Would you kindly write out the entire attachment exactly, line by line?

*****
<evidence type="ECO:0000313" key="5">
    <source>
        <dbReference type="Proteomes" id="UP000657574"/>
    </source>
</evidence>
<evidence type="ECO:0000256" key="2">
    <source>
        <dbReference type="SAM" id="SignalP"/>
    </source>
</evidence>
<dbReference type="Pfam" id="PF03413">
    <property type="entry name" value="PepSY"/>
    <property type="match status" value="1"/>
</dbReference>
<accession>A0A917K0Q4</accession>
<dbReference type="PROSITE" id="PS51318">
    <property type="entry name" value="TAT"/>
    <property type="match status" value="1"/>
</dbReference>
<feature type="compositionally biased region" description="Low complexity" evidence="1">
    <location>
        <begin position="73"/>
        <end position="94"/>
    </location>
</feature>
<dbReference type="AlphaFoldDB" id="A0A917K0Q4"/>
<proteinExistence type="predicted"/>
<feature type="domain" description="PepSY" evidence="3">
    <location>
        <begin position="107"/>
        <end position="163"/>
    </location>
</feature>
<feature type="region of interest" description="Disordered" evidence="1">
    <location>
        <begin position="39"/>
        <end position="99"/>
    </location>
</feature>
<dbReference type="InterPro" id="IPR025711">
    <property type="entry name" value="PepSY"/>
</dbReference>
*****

<evidence type="ECO:0000313" key="5">
    <source>
        <dbReference type="Proteomes" id="UP000657574"/>
    </source>
</evidence>
<evidence type="ECO:0000256" key="2">
    <source>
        <dbReference type="SAM" id="SignalP"/>
    </source>
</evidence>
<dbReference type="Pfam" id="PF03413">
    <property type="entry name" value="PepSY"/>
    <property type="match status" value="1"/>
</dbReference>
<accession>A0A917K0Q4</accession>
<dbReference type="PROSITE" id="PS51318">
    <property type="entry name" value="TAT"/>
    <property type="match status" value="1"/>
</dbReference>
<feature type="compositionally biased region" description="Low complexity" evidence="1">
    <location>
        <begin position="73"/>
        <end position="94"/>
    </location>
</feature>
<dbReference type="AlphaFoldDB" id="A0A917K0Q4"/>
<proteinExistence type="predicted"/>
<feature type="domain" description="PepSY" evidence="3">
    <location>
        <begin position="107"/>
        <end position="163"/>
    </location>
</feature>
<feature type="region of interest" description="Disordered" evidence="1">
    <location>
        <begin position="39"/>
        <end position="99"/>
    </location>
</feature>
<dbReference type="InterPro" id="IPR025711">
    <property type="entry name" value="PepSY"/>
</dbReference>